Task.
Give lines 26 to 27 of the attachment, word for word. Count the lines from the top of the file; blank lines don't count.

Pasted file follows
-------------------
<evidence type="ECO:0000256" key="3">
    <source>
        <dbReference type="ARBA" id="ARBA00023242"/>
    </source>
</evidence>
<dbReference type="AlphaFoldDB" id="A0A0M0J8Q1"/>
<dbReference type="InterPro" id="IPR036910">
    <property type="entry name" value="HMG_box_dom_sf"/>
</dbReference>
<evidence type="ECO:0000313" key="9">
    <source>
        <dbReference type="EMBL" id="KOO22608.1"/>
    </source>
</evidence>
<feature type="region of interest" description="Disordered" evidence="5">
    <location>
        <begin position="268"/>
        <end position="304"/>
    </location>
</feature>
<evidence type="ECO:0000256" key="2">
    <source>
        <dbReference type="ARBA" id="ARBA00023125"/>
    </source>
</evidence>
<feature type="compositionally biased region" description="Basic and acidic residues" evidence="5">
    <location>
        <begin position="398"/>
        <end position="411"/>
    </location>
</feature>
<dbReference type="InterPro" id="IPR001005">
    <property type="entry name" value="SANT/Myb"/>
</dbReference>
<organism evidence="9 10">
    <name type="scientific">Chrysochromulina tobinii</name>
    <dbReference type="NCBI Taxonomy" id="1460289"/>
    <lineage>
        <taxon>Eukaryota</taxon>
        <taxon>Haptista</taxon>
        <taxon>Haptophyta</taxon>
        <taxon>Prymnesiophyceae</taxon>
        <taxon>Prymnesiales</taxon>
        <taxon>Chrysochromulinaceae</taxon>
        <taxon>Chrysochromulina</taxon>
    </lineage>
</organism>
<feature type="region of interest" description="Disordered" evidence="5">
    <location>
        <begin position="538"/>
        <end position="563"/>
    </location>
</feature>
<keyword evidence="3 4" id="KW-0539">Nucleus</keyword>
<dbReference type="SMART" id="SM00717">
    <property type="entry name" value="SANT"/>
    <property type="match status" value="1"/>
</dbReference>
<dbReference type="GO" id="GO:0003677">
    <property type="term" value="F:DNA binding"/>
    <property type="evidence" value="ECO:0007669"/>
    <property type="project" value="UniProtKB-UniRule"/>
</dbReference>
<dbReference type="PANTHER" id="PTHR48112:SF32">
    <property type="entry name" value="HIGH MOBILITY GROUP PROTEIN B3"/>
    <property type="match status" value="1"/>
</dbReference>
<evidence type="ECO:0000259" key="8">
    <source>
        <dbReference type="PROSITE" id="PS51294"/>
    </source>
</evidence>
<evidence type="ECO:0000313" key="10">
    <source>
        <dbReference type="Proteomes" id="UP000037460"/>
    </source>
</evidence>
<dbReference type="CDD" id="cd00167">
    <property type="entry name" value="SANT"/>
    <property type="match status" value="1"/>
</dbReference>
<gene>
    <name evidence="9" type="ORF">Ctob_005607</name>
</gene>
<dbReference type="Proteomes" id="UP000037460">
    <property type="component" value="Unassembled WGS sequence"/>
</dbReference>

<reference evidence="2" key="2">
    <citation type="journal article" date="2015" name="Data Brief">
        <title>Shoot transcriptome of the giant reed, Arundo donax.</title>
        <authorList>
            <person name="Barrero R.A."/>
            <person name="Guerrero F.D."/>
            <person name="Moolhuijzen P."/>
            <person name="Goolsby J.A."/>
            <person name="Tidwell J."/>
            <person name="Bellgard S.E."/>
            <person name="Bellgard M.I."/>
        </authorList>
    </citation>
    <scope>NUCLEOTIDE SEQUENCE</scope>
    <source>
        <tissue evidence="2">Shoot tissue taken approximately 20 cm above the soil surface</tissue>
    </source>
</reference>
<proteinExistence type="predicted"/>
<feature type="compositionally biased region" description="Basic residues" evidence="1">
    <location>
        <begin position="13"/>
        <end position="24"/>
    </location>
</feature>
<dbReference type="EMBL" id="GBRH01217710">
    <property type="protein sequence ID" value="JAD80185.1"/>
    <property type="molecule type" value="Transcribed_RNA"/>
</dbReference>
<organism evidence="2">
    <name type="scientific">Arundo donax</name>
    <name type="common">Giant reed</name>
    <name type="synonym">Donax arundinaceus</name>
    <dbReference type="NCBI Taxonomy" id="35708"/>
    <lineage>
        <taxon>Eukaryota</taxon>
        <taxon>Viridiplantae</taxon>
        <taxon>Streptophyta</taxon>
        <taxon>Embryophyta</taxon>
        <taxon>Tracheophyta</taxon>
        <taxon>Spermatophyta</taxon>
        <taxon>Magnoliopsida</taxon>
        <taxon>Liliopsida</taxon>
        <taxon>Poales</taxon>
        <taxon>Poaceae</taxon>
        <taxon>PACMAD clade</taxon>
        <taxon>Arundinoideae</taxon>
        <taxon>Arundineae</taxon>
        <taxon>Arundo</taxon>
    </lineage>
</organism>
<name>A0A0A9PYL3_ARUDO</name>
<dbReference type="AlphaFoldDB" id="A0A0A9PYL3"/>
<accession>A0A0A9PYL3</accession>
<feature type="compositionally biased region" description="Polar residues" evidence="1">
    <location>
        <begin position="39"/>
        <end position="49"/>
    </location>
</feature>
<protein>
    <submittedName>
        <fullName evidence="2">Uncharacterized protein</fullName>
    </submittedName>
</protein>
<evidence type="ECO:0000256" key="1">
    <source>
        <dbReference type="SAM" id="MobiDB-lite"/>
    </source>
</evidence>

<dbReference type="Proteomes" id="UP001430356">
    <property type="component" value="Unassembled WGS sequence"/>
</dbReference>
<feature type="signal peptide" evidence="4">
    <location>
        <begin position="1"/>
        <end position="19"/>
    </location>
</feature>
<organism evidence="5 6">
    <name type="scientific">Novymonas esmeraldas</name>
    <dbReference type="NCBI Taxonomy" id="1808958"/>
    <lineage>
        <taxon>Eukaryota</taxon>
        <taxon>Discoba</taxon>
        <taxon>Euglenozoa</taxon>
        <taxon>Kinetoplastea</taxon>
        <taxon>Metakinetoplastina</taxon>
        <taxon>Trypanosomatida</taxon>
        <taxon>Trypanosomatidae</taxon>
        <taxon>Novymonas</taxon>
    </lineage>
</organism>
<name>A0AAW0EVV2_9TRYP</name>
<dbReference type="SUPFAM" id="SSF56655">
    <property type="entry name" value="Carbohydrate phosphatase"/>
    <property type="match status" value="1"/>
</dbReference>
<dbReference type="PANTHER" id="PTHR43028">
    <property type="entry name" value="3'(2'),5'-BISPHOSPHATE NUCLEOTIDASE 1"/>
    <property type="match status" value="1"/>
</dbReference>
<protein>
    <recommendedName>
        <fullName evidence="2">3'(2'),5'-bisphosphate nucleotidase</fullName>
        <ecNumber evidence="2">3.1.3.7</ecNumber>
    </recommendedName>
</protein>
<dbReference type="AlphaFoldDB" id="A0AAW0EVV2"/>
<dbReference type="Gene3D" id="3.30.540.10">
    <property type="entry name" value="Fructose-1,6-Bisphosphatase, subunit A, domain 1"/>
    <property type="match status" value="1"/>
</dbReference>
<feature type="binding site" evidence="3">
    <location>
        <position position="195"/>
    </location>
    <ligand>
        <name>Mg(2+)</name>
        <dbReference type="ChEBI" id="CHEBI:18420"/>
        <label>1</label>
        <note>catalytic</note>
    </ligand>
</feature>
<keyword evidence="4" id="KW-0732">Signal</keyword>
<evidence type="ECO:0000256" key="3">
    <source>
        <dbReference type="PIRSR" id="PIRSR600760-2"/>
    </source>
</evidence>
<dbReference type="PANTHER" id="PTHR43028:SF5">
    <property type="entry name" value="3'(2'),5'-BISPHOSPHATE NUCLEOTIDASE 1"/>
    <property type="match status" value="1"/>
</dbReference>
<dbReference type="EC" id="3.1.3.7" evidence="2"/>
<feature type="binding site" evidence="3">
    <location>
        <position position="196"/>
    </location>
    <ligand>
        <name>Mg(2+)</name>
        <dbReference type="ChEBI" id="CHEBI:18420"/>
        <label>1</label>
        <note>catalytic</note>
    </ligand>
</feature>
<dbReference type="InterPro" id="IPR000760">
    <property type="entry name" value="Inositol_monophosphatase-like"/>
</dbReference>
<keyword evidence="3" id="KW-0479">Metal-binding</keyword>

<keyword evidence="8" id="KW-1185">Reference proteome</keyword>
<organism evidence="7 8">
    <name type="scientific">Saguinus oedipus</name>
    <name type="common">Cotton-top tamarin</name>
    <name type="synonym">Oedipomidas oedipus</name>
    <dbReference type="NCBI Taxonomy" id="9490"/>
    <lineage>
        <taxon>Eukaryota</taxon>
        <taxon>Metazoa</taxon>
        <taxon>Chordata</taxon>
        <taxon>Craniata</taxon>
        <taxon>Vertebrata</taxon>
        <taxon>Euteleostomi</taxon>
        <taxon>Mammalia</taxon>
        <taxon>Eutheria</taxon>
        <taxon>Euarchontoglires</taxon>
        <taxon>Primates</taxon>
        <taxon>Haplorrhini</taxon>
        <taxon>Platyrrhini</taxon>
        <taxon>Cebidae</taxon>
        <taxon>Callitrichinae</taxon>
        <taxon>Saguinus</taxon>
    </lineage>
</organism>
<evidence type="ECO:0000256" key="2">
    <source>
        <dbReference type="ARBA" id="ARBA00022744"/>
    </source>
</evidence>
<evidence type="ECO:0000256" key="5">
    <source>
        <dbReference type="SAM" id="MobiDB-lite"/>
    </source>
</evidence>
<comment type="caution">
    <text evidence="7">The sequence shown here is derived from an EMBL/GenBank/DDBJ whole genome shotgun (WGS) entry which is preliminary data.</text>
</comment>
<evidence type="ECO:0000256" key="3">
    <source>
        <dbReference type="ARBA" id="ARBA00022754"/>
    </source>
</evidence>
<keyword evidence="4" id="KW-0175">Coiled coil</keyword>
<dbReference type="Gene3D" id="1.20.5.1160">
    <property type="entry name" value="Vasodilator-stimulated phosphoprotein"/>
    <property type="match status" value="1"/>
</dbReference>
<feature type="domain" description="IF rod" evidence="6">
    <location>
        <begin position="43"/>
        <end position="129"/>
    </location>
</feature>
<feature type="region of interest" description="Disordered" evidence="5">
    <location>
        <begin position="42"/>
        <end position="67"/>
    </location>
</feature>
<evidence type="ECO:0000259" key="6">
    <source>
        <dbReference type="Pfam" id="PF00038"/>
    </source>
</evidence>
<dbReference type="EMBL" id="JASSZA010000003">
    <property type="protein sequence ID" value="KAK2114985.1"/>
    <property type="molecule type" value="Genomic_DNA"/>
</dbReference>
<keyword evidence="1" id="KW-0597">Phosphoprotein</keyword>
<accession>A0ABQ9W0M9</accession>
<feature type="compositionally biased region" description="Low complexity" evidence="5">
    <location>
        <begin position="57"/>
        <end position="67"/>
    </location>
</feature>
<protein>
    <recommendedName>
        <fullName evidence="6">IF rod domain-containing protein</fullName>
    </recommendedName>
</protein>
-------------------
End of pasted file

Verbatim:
<feature type="compositionally biased region" description="Basic and acidic residues" evidence="5">
    <location>